• AVOID GAMES LIKE TUG OF WAR, WRESTLING OR ANY ROUGH GAMES. These games only encourage him to use his strength against you. Play games such as fetch, hide ‘n seek, blow bubbles for him, or kick a soccer ball around for him to chase. Some dogs love to play Frisbee and others excel at learning tricks. Children especially should play all games standing up, as getting on the floor at dog level is like telling him that you are a dog too.
  • IF YOU HAVE CHILDREN, PLEASE READ THE SECTION ON KIDS AND DOGS. Children are often the most disrespected members of your dog’s pack. Your dog will view himself as much higher ranking than children. This could result in a bite sometime down the road. It is up to you to prevent any possible problems from developing between your newly adopted dog and them by following the basic rules outlined in this packet.
  • MAKE SURE YOUR DOG EARNS ALL PRIVILEGES – STROKING, EATING, WALKING, PLAYING, ETC. Do not allow your dog to demand these things form you (by nudging you with his nose or paws). Making him sit or lay down before you pet, feed or play with him will put you more in control. This is called NO FREE LUNCH!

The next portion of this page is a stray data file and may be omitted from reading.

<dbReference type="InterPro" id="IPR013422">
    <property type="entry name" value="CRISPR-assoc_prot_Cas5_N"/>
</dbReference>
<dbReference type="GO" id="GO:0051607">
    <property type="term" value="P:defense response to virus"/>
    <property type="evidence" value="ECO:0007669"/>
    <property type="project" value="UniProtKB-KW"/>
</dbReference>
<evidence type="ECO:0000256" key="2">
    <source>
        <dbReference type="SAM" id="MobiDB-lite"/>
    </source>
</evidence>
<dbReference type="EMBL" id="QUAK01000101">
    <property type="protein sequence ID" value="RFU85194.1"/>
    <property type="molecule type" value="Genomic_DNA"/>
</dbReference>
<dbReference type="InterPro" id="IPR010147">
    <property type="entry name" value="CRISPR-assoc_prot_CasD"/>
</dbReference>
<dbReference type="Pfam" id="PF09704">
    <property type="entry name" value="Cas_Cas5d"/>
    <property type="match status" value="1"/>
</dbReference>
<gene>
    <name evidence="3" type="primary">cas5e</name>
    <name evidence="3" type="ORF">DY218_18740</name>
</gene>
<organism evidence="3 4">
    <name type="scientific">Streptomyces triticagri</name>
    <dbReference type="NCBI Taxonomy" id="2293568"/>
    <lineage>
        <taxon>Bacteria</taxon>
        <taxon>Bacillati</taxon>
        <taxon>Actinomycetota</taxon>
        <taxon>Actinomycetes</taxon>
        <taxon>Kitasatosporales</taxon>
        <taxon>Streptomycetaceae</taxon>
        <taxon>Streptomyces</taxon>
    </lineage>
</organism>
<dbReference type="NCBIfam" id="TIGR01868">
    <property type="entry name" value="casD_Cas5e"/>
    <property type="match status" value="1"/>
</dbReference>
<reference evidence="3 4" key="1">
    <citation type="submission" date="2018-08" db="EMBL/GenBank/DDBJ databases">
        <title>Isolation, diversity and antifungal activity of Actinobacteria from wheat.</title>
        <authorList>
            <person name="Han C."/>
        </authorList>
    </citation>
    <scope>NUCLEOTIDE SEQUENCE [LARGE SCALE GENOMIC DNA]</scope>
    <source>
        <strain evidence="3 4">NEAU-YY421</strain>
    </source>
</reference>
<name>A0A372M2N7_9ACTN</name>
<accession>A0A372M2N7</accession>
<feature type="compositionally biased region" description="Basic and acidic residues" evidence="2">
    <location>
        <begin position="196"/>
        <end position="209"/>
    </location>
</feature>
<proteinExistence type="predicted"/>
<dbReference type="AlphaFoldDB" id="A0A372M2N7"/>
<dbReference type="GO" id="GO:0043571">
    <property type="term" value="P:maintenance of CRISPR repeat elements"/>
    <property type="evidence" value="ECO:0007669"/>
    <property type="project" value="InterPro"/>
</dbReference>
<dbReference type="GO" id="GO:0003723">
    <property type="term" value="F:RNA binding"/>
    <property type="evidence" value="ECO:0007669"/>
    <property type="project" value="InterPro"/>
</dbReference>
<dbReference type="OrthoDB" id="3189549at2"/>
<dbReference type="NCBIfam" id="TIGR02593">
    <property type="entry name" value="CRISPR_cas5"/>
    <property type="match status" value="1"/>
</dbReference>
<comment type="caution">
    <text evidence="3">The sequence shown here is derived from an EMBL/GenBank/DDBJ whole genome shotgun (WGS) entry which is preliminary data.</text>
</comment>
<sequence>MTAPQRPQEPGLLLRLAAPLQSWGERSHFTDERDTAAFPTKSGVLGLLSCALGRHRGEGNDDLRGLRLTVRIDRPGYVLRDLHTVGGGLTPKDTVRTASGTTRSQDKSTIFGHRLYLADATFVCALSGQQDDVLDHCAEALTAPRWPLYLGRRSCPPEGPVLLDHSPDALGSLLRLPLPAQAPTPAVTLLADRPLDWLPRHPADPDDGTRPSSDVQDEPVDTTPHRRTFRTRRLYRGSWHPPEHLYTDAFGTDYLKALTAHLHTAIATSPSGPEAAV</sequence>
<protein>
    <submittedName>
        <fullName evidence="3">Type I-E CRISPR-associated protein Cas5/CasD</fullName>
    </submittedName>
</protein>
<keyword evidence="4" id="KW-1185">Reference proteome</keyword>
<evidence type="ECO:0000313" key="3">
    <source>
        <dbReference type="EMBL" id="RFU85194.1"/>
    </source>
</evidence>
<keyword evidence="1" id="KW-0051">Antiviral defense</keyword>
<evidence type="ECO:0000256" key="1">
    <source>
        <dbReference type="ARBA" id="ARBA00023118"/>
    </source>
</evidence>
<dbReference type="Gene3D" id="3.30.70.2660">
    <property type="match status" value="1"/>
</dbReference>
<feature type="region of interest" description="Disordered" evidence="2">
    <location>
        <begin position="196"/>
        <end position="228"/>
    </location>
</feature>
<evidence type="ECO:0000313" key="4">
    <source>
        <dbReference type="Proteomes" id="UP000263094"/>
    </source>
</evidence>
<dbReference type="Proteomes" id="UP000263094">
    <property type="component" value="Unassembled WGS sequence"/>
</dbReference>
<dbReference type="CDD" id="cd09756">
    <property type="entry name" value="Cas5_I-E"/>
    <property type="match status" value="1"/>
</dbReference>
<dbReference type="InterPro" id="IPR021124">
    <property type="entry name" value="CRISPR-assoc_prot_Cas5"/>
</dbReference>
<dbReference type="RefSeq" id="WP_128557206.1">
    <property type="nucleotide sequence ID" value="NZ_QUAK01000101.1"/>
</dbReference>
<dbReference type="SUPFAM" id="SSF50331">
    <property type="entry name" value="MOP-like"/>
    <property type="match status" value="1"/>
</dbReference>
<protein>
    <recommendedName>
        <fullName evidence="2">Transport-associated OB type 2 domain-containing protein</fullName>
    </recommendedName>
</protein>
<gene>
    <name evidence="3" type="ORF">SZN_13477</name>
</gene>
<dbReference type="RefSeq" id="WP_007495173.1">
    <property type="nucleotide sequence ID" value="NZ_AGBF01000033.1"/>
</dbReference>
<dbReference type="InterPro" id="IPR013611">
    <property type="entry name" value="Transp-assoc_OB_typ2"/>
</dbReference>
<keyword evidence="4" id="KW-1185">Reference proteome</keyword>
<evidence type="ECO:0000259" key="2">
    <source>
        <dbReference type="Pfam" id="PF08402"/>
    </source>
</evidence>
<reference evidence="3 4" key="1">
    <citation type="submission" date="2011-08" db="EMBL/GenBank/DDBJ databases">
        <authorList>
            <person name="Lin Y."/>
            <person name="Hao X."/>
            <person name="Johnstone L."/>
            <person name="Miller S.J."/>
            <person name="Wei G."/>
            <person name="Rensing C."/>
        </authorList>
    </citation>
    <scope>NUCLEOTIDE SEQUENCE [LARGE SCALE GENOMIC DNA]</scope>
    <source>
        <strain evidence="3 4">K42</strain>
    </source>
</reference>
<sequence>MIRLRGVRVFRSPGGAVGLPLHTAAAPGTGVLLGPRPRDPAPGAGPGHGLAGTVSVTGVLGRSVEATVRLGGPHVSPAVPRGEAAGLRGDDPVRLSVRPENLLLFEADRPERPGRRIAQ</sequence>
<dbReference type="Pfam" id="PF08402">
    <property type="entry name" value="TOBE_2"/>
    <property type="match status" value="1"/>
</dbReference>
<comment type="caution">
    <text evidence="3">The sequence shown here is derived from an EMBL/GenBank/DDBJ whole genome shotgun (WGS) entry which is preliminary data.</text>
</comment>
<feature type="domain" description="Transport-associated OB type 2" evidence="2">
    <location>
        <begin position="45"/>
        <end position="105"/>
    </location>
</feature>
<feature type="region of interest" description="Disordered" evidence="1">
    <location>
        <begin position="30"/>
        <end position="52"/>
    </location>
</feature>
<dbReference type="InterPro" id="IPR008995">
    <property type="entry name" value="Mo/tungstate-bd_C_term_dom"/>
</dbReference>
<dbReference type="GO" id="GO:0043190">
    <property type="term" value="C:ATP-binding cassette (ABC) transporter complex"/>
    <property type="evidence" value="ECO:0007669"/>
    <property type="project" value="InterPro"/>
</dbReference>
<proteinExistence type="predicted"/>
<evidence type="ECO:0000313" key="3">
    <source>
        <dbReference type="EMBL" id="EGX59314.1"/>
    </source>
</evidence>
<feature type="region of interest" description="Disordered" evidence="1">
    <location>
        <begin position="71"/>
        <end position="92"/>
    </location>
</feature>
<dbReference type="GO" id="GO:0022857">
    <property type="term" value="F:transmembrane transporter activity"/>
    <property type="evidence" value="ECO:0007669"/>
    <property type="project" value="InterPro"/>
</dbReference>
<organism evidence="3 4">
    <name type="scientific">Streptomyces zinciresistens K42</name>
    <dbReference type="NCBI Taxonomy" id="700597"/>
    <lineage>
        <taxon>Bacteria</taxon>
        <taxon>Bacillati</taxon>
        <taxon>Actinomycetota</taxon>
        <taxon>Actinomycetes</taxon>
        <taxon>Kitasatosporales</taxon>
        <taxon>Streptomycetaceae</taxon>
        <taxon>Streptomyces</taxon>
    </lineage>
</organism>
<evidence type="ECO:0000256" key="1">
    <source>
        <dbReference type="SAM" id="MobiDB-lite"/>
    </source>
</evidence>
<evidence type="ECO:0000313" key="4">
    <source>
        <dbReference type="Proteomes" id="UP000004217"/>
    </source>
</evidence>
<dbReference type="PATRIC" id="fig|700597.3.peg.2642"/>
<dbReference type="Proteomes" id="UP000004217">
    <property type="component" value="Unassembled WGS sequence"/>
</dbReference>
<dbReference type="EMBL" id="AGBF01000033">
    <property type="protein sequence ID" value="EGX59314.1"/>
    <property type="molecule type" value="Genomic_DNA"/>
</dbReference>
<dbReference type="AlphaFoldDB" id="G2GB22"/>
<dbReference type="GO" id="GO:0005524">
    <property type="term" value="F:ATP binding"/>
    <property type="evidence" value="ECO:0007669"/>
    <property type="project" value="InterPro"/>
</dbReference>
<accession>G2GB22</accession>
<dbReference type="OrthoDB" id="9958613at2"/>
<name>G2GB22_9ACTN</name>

• FEED YOUR FAMILY FIRST, and THEN FEED YOUR DOG. Pour Fido’s meals (he should have at least two meals daily) in his bowl and leave it on the counter while you eat your meal first. Then put Fido’s food down for him to eat. Give him no more than ten minutes to eat and then take away whatever is left over and save it as part of his next meal.
  • MAKE SURE YOU GO THROUGH NARROW OPENINGS LIKE DOORWAYS AND PASSAGEWAYS FIRST. Make your dog follow you, not lead or herd you. Leaders lead and followers follow.
  • MAKE YOUR DOG MOVE OUT OF YOUR WAY WHEN YOU MOVE ABOUT THE HOUSE. Letting him drag a six-foot to ten foot leash behind him allows you to move him easily and without a hassle.
  • ENROLL YOU AND YOUR DOG IN A TRAINING CLASS. Most adopted dogs do have some type of behavior problem, such as jumping on people; fearful of strange people or dogs; or pulling on a leash. A good quality training class can help you with your dog’s problems and help you understand why he is doing some of these things.
  • MAKE YOU DOG A PART OF YOUR FAMILY. Unacceptable behavior is never improved by isolating your dog to the backyard, or worse, tying your dog up in the yard. Pack animals need their pack and for better or for worse, you’re it.